Protect Your Personal Finances

 

A stock market crash impacts a lot more than just the value of your investment portfolio. In fact, financial markets can also affect employment, the Real Estate Market, consumption of goods, inflation, and much more. Thus stock market turmoil can have a different impact on different individuals, but there are a few things that you can do to minimize this impact.

 

• Create a Personal Cashflow Statement

A cash flow statement is a record of all the money that is coming in and going out on a daily basis. By maintaining a personal cash flow statement, you can organize your finances better so that a stock market crash does not impact your ability to take of essential expenses such as utility bills, rent, tuition fees, etc.

Moreover, accurately tracking your expenses can also help reduce extravagant and often unnecessary expenses such as expensive dinners, unused gym memberships, spa treatments, etc.

 

• Create an Emergency Fund

 

Another way to protect yourself financially in case of an emergency is to create an emergency fund. In case you do not have an emergency fund yet, you should start one immediately. If you have an emergency fund already, a stock market crash is an ideal trigger to consider topping up the fund with an additional amount of up to 2 to 3 months’ expenses.

 

• Manage Your Debt

 

As a rule of thumb, a stock market crash is not the best time for taking on additional debt. If you do so, you run the risk of becoming caught in a critical economic situation. Moreover, a correction in markets might also be an excellent time to refinance existing debt such as a Home Loan, Personal Loan, or Credit Card, especially if you have a good credit score and have paid your EMIs on time to date.

 

Invest in Equities But Choose Carefully

 

While Equities are cheaper when stock markets tank, it is essential to be careful when making these investments. One way to benefit from the lower cost of Equities is to change the allocation in long-term investments such as National Pension System (NPS) and Unit Linked Insurance Plans (ULIPs). Both NPS and ULIPs are long-term investments with multi-year lock-in periods.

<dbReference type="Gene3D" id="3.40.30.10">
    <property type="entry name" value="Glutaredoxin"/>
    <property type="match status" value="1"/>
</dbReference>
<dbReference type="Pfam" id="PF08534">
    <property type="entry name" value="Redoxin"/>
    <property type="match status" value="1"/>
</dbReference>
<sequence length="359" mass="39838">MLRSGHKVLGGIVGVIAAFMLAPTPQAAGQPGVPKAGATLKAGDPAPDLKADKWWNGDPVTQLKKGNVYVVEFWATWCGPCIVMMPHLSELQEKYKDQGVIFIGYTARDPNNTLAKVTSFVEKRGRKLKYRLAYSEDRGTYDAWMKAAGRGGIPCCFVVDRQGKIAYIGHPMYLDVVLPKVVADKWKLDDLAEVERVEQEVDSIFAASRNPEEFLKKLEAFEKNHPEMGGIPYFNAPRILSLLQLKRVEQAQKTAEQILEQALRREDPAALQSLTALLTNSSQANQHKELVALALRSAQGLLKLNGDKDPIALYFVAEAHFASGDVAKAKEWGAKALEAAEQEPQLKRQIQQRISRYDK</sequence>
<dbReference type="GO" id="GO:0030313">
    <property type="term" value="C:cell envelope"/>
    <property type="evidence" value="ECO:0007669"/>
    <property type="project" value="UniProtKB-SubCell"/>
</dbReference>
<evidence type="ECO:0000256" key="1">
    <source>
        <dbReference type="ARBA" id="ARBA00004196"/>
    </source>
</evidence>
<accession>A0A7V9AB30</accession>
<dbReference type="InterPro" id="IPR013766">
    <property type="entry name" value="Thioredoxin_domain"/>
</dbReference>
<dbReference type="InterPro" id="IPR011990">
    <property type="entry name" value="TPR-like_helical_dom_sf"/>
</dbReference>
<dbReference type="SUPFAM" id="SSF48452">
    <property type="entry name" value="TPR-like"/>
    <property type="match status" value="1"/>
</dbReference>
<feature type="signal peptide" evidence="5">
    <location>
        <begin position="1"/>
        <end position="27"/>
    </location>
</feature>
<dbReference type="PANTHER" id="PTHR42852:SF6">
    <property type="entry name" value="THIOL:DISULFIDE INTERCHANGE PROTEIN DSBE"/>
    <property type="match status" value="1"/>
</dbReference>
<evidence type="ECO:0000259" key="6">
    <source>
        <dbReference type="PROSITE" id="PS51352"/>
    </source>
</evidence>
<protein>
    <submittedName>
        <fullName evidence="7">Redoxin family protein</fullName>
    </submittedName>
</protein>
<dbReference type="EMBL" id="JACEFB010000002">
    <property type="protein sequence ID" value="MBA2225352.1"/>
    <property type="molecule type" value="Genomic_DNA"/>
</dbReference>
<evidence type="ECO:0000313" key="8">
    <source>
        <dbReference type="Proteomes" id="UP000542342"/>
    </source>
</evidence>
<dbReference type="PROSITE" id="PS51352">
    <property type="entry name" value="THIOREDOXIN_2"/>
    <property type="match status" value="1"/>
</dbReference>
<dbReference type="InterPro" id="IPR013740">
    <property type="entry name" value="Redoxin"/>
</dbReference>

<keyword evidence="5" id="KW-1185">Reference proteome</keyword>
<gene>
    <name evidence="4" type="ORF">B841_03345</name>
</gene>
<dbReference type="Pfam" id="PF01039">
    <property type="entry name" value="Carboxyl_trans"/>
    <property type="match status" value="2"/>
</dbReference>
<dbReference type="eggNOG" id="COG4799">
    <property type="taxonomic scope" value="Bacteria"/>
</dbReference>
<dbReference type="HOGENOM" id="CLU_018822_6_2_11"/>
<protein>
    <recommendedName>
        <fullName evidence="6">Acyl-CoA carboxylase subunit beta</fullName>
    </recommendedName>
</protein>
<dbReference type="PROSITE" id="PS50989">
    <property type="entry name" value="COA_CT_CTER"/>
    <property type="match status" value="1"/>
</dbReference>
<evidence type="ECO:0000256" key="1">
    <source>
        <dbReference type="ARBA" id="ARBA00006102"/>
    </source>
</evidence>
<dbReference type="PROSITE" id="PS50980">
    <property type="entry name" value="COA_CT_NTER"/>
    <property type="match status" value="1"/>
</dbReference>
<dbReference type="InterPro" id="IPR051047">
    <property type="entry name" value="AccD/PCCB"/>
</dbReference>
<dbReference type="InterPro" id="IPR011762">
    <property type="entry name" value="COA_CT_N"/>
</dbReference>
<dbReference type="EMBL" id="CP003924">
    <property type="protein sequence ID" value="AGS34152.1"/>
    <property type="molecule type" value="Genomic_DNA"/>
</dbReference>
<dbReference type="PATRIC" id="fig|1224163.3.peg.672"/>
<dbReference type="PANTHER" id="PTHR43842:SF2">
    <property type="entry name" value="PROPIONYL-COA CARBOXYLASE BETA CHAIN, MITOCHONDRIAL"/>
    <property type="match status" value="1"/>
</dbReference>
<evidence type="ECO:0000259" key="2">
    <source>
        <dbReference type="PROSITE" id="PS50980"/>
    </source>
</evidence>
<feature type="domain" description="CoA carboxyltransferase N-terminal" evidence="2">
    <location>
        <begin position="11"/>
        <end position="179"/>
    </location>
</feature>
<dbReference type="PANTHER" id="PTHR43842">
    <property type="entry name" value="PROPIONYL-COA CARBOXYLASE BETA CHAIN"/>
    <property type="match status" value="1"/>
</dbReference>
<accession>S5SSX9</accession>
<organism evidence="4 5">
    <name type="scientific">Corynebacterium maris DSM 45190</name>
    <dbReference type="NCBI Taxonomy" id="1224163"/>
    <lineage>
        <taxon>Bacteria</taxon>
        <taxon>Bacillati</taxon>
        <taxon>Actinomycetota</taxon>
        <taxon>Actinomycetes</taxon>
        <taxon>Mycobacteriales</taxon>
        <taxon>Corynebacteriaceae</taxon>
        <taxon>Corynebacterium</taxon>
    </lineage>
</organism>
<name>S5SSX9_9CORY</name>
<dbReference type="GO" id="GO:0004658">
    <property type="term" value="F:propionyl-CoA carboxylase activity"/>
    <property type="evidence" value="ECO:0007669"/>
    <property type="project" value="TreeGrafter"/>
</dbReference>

A stock market crash provides you the perfect opportunity to increase your Equity allocation at a reasonable cost and allows you to switch to a more aggressive asset allocation from a comparatively conservative allocation. This is because Equity investments, especially when purchased at low valuations, have an unmatched ability to boost your investment returns for long-term goals such as retirement.

 

You can also consider purchasing Equity Mutual Funds and stocks when valuations are low during a market crash. That way, you might be able to generate significantly high returns when markets recover at a later date. For example, if you consider the broad-based NIFTY 500 Index, you will see that this index has gone up by 75% in the previous year, which is substantial. But you must make sure you do sufficient research when selecting individual stocks to invest in.

 

This is because, when markets recover from a crash, not all stocks give good returns. In fact after the market crash of 2020, many popular names such as Yes Bank, United Spirits, Abbott India, and Bharti Airtel have given negative returns till date.

 

So, if you plan to make Equity investments during a market correction, make sure you do adequate research. But, if you do not know how to value stocks or don’t have the time to research investment options, it might be a better idea to invest in professionally managed diversified Equity Mutual Funds as compared to investing in individual stocks.

 

Focus on Making Long-Term Investments

 

When stock markets tank, a few questions come up every time:

• Will the stock market go down to zero?

• Will the economy recover?

• Can stock prices increase from here?

 

Every time the answers are the same – the stock market does not go down to zero, the economy always recovers, and stock prices go up, reaching new all-time highs.

 

While short-term volatility is inevitable when you are investing in Equities, how this volatility affects you depends solely on you. If you are investing for the long-term, these ups and downs in the stock market should not bother you.

 

So if you are investing for the long-term, you should keep a level head and not pay too much attention to market movements. Instead, focus on your behavior by doing the following:

 

• Resist the urge to engage in panic buying and selling

 

• Make sure your portfolio is rebalanced, and you are taking advantage of tax laws